Ultrasound-guided injection of platelet-rich plasma in chronic Achilles and patellar tendinopathy

G. Ferrero, E. Fabbro, D. Orlandi, C. Martini, F. Lacelli, G. Serafini, E. Silvestri, L. M. Sconfienza

Research output: Contribution to journalArticle

Abstract

Purpose: The efficacy of platelet-rich plasma (PRP) in the treatment and healing of chronic tendinopathy through stimulation of cell proliferation and total collagen production has been demonstrated by both in vitro and in vivo studies. The aim of this study is to evaluate the effectiveness of ultrasound (US)-guided autologous PRP injections in patellar and Achilles tendinopathy. Materials and methods: Autologous PRP was injected under US-guidance into the Achilles and patellar tendons (30 Achilles tendons, 28 patellar tendons) in 48 prospectively selected patients (30 males, 18 females, mean age 38 ± 16 years, range 20-61 years). All patients were previously evaluated according to the Victoria Institute of Sport Assessment (VISA) scale, which assessed pain and activity level, and they all underwent US of the tendon before treatment and at follow-up after 20 days and 6 months. Statistical analysis was performed with Chi-square and Wilcoxon tests. Results: 20 days after PRP injection the patients presented a non-significant improvement of clinical symptoms. At the 6-month follow-up VISA score increased from a mean value of 57-75.5 (p <.01). US evaluation revealed a reduction of hypoechoic areas in 26 tendons (p <.01) associated with a widespread improvement of fibrillar echotexture of the tendon and reduced hypervascularity at power Doppler. Conclusion: PRP injection in patellar and Achilles tendinopathy results in a significant and lasting improvement of clinical symptoms and leads to recovery of the tendon matrix potentially helping to prevent degenerative lesions. US-guidance allows PRP injection into the tendon with great accuracy.

Original languageEnglish
Pages (from-to)260-266
Number of pages7
JournalJournal of Ultrasound
Volume15
Issue number4
DOIs
Publication statusPublished - Dec 2012

Fingerprint

Tendinopathy
Platelet-Rich Plasma
Tendons
Injections
Patellar Ligament
Achilles Tendon
Victoria
Sports
Chi-Square Distribution
Collagen
Cell Proliferation
Pain
Therapeutics

Keywords

  • Achilles tendinopathy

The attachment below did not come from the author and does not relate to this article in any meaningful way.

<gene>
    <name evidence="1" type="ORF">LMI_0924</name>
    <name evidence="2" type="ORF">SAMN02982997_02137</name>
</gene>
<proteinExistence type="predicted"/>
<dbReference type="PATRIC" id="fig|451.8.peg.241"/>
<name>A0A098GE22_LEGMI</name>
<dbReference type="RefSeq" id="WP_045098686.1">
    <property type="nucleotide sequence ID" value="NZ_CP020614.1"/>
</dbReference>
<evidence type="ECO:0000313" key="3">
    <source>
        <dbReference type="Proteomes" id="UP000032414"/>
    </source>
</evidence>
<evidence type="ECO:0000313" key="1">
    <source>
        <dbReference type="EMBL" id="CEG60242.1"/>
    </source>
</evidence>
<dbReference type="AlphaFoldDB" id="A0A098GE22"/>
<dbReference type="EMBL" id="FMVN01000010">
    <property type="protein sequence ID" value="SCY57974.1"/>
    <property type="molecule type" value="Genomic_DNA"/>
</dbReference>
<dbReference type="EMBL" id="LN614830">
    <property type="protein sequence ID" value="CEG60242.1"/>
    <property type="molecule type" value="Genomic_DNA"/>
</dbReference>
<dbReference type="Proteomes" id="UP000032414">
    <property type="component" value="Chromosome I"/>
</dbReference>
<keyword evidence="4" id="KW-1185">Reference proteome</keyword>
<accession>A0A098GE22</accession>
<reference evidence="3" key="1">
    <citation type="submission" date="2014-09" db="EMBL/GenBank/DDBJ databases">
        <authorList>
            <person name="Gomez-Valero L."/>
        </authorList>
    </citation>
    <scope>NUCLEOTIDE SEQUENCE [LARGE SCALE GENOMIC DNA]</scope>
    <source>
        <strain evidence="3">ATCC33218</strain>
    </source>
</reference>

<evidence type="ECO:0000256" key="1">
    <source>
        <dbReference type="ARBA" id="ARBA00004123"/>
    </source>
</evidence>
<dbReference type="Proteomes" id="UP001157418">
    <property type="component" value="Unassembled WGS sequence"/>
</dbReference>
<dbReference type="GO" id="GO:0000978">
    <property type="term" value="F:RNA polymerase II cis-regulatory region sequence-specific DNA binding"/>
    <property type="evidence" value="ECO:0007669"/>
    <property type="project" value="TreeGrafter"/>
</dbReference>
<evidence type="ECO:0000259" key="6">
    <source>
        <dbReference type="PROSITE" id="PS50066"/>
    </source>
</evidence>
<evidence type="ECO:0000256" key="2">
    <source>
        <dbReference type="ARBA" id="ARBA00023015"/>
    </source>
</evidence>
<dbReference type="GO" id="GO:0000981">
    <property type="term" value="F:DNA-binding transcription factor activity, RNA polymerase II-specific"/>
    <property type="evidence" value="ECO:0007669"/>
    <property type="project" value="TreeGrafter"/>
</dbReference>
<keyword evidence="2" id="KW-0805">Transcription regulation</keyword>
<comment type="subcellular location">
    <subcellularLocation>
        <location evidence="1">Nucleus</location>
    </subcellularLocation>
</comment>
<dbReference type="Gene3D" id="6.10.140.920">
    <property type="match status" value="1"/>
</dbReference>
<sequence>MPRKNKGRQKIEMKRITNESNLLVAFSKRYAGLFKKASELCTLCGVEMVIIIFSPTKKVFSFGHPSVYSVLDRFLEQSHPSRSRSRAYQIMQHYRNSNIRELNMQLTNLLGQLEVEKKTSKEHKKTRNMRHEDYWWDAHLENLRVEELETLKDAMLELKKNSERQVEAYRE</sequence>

• Achilles tendon
  • Jumper's knee
  • Patellar tendon
  • Platelet-rich plasma

ASJC Scopus subject areas

  • Radiology Nuclear Medicine and imaging
  • Internal Medicine

Cite this

Ultrasound-guided injection of platelet-rich plasma in chronic Achilles and patellar tendinopathy. / Ferrero, G.; Fabbro, E.; Orlandi, D.; Martini, C.; Lacelli, F.; Serafini, G.; Silvestri, E.; Sconfienza, L. M.

In: Journal of Ultrasound, Vol. 15, No. 4, 12.2012, p. 260-266.

Research output: Contribution to journalArticle

Ferrero, G, Fabbro, E, Orlandi, D, Martini, C, Lacelli, F, Serafini, G, Silvestri, E & Sconfienza, LM 2012, 'Ultrasound-guided injection of platelet-rich plasma in chronic Achilles and patellar tendinopathy', Journal of Ultrasound, vol. 15, no. 4, pp. 260-266. https://doi.org/10.1016/j.jus.2012.09.006
Ferrero, G. ; Fabbro, E. ; Orlandi, D. ; Martini, C. ; Lacelli, F. ; Serafini, G. ; Silvestri, E. ; Sconfienza, L. M. / Ultrasound-guided injection of platelet-rich plasma in chronic Achilles and patellar tendinopathy. In: Journal of Ultrasound. 2012 ; Vol. 15, No. 4. pp. 260-266.
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AB - Purpose: The efficacy of platelet-rich plasma (PRP) in the treatment and healing of chronic tendinopathy through stimulation of cell proliferation and total collagen production has been demonstrated by both in vitro and in vivo studies. The aim of this study is to evaluate the effectiveness of ultrasound (US)-guided autologous PRP injections in patellar and Achilles tendinopathy. Materials and methods: Autologous PRP was injected under US-guidance into the Achilles and patellar tendons (30 Achilles tendons, 28 patellar tendons) in 48 prospectively selected patients (30 males, 18 females, mean age 38 ± 16 years, range 20-61 years). All patients were previously evaluated according to the Victoria Institute of Sport Assessment (VISA) scale, which assessed pain and activity level, and they all underwent US of the tendon before treatment and at follow-up after 20 days and 6 months. Statistical analysis was performed with Chi-square and Wilcoxon tests. Results: 20 days after PRP injection the patients presented a non-significant improvement of clinical symptoms. At the 6-month follow-up VISA score increased from a mean value of 57-75.5 (p <.01). US evaluation revealed a reduction of hypoechoic areas in 26 tendons (p <.01) associated with a widespread improvement of fibrillar echotexture of the tendon and reduced hypervascularity at power Doppler. Conclusion: PRP injection in patellar and Achilles tendinopathy results in a significant and lasting improvement of clinical symptoms and leads to recovery of the tendon matrix potentially helping to prevent degenerative lesions. US-guidance allows PRP injection into the tendon with great accuracy.

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